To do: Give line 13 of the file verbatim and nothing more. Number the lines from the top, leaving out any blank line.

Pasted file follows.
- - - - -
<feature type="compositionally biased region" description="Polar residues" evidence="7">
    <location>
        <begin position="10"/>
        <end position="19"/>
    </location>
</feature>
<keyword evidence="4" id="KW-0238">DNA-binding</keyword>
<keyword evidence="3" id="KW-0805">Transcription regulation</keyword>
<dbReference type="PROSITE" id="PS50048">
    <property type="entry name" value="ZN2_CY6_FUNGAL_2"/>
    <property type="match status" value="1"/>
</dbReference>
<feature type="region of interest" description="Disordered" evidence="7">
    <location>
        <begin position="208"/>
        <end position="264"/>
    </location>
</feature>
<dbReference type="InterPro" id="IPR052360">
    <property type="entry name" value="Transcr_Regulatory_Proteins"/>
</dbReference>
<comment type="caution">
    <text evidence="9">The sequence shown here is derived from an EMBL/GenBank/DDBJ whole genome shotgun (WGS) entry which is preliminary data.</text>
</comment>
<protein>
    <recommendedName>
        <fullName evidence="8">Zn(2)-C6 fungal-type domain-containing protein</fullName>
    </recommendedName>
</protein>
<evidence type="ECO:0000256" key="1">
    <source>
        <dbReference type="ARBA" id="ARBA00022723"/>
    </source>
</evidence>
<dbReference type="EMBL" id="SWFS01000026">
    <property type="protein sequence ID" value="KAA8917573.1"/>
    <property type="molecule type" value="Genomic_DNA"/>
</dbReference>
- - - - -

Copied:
<feature type="region of interest" description="Disordered" evidence="7">